The fine will effectively be paid by QPR’s board members, who have been told (and already have done) to capitalise £21m of outstanding loans so as not to burden the club with debt. Tony Fernandes and Ruben Gnanalingam have been financing QPR using loans on which interest is charged for sometime but repayments on the loans and the interest have come in the form of shares rather than cash, diluting Fernandes’ interest in the club and making the silent Gnanalingam the club’s majority shareholder by quite a considerable distance. If that continues, the burden will be born by the shareholders and not the club.
But don’t cry a river for QPR. As we’ve said before, the rules were badly written and the proportionality argument over the fine was valid, but this was an obvious breach of the rules by Rangers designed to force their way back to the Premier League at the first possible opportunity. Scores of players were signed between the rules coming in in 2012 and the club being relegated into their jurisdiction in 2013, including the likes of Loic Remy, Chris Samba, Jermaine Jenas and Andros Townsend in January 2013 to try and avoid what already looked like an inevitable relegation. Once down, with everybody’s favourite bastion of financial frugality ‘Arry Redknapp still in charge, QPR added a further 16 players to their squad, including experienced Premier League players like Richard Dunne, Yossi Benayoun and Niko Kranjcar, expensive signings like Matt Phillips and Charlie Austin, and players of many dozens of international caps standing like Oguchi Onyewu and Javier Chavanton just to sit on the bench as cover.
Redknapp gave first team appearances to 39 players that season. He presided over a squad with a wage bill of £77.3m, the highest amount ever paid by a second tier club in the history of football in this country at that time. A wage bill just south of £80m paid on turnover of £38.6m - one can only imagine Tony Fernandes' reaction if his airline was being run by like that, and yet he happily let it happen at QPR. For comparison, the Derby County team QPR were fortunate to beat in the play-off final had a wage bill of £13m for the season. When Carlie Austin dislocated his shoulder in January, Redknapp was allowed to add Kevin Doyle and Mobido Maiga and Will Keane and Yossi Benayoun to his squad to cover the injury.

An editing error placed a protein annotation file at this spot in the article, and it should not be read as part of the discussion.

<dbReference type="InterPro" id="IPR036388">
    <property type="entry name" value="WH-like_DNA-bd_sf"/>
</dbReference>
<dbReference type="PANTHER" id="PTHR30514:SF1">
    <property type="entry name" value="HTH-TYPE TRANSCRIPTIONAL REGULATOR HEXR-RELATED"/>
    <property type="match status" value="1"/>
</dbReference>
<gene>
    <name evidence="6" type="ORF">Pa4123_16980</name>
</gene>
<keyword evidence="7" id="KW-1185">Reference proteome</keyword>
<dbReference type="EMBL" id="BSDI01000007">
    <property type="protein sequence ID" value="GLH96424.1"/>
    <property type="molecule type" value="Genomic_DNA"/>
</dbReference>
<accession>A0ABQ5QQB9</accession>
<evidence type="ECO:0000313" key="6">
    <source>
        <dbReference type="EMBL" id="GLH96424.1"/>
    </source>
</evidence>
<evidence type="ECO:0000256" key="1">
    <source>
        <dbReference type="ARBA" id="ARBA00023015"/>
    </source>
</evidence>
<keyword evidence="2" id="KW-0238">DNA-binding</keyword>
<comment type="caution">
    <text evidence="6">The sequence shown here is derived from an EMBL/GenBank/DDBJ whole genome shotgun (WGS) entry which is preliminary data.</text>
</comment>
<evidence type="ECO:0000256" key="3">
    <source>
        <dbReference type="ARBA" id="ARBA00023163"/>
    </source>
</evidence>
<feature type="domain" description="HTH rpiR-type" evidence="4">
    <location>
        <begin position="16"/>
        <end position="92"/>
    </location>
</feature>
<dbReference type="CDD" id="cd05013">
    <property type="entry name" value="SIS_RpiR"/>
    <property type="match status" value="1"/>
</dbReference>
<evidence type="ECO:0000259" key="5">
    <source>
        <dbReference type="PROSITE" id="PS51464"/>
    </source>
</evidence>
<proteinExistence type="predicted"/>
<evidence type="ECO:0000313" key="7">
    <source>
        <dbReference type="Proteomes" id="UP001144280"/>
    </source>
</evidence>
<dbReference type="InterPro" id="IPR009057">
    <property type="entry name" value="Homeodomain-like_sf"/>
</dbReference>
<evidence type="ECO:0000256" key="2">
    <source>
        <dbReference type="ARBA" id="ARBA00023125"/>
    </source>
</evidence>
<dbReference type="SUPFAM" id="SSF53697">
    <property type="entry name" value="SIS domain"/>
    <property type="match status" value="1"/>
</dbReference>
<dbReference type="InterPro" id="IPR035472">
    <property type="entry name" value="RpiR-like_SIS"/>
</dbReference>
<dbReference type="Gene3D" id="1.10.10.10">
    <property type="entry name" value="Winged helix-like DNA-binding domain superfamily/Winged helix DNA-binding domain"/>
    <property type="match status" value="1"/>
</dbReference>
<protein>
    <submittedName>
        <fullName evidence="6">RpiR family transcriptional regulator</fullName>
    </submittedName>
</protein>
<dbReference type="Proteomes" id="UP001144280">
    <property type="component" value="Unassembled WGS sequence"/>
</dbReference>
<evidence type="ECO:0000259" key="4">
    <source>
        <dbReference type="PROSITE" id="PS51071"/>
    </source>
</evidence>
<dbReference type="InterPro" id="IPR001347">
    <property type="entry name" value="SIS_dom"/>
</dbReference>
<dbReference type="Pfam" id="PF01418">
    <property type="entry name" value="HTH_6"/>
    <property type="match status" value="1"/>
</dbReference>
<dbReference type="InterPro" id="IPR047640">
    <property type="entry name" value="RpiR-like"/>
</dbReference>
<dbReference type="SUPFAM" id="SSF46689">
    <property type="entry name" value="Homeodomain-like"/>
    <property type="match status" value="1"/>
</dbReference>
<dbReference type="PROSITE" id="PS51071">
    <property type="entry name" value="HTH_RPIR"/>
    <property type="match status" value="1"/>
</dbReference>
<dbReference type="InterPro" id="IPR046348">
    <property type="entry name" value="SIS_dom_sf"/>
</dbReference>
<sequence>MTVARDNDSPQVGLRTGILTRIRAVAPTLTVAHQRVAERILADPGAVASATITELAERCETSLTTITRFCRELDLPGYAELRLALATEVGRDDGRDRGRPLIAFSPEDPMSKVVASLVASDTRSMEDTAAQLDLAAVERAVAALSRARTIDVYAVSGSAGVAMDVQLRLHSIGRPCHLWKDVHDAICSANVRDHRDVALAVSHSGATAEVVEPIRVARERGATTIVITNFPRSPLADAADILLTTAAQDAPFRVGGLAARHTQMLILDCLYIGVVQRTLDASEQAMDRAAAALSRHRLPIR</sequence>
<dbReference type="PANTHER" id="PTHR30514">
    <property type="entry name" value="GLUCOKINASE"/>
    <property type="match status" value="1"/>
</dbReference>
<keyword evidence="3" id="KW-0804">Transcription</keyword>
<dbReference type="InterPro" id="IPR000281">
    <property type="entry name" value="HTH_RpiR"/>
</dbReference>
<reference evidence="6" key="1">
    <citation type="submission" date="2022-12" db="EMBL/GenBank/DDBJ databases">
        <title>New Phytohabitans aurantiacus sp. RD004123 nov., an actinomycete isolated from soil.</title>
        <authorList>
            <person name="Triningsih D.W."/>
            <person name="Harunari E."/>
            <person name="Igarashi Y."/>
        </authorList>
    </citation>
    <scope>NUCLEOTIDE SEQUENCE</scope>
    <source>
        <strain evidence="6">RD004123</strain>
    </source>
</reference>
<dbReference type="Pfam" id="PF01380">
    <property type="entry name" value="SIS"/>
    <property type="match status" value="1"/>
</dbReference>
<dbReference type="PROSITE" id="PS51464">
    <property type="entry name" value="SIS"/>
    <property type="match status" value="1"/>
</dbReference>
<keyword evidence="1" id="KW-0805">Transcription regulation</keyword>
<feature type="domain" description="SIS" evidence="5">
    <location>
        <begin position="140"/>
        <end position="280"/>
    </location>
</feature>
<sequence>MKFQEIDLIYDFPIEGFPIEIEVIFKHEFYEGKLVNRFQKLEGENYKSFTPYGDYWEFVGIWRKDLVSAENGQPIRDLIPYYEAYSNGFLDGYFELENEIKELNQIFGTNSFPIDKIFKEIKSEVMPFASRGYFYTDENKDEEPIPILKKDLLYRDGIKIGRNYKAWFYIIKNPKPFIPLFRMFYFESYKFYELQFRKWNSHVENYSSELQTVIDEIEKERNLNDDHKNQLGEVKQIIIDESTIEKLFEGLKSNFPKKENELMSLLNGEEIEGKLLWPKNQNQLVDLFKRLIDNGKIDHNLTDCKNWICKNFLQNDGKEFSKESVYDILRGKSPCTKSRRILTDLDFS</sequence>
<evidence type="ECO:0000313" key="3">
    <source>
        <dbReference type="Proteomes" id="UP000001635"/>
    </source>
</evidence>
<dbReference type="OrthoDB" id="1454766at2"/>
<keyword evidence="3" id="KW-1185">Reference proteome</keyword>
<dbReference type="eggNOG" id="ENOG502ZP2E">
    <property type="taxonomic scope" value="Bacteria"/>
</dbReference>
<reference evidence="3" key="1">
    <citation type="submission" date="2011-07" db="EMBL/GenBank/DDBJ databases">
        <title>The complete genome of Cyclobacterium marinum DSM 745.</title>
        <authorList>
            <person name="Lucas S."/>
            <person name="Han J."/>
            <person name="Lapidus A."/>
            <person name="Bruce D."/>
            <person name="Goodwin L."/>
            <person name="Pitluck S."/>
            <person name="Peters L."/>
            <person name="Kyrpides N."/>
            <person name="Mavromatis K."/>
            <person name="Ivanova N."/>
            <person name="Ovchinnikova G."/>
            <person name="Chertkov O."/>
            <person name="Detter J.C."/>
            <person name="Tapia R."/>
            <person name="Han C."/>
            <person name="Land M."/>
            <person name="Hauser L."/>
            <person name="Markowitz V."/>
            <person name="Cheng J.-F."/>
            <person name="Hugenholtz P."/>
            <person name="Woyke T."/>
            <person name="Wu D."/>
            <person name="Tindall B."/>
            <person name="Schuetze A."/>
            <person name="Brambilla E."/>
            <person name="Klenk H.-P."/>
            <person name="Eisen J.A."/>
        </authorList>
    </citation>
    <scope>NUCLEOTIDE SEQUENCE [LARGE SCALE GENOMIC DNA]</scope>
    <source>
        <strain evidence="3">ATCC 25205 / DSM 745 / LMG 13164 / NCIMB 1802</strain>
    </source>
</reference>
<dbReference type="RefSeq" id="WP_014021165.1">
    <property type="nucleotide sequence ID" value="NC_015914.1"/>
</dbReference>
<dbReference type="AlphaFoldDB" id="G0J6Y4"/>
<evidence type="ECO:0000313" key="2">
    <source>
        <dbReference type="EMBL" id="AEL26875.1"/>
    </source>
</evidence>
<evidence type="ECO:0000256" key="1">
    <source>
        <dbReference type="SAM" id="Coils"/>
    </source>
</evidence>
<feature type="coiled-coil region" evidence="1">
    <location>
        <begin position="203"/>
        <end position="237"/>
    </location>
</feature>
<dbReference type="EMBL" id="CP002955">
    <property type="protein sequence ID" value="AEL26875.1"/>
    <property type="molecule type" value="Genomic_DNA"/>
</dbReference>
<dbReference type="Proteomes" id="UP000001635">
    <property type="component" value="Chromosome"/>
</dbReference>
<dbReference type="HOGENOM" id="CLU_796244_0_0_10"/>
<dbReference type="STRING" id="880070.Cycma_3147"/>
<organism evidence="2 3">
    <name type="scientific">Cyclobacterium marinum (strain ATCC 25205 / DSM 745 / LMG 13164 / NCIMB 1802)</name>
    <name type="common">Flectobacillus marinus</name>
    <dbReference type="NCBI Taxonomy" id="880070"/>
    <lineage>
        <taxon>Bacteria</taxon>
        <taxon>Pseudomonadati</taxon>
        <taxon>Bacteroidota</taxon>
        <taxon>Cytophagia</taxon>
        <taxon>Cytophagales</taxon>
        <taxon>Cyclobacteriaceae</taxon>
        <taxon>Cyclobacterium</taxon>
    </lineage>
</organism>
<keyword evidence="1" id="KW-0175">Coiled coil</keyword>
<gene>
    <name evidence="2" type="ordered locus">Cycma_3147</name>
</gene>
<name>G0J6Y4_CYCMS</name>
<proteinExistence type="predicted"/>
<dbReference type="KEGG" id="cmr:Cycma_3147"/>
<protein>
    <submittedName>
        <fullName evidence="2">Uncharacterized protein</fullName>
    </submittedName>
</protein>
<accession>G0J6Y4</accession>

The DC’s judgement seemed largely based on throwing the book at QPR because they’d overspent by quite so much and deserved everything that was coming to them. On that, it’s hard to argue. It was a flagrant and deliberate breach of the rules. QPR simply ignored them.
Where to now?
There are two schools of thought prevailing among the online QPR support base about what happens now, and they’re both wrong.
The first is that this fine, albeit reduced, dips the club further into the financial mire, increases losses, necessitates a fire sale of players and so on. It doesn’t. It will be paid by the board members, possibly in the form of loans to the club but, as said, that’s how they’re financing the club anyway and currently they’re converting all the debt it accrues and interest owed into equity rather than taking money out. It will be paid over ten years rather than immediately and although the sums will appear on the accounts the £1.7m a season won’t count towards the current FFP judgement. We were knee deep in the shit before, and we’re still there.
The second is that now we’re freed from the uncertainty that has hung over us for four years, and as the fine is £25m less than it was going to be, we can goooooo shooooooooooopping again. Rangers need at least one more centre back and have been deficient up front since Austin left, and with a transfer embargo* in place for January we need to do big business in the next two weeks. Again, sorry, but no.
The FFP rules have been changed and relaxed from what they were in 2013/14. Clubs can now lose £39m over three seasons and so far since relegation QPR have reported losses of around £11m for 2015/16 and around £7m for 2016/17 leaving some room to play with – in theory. However, those losses were recorded in the first year despite the maximum parachute payment being received, despite £4m coming in for Charlie Austin, and despite Raheem Sterling’s sell-on fee bringing in nearly £10m. There have been big savings, big cuts to the wage bill, and the accounts look a lot healthier, but the 2016/17 loss still had a sizeable parachute payment to help negate it. The next set of accounts, which will be released in the New Year and cover the 2017/18 season, are expected to show a bigger loss than either of the two sets that went before and push QPR very close to that £39m barrier.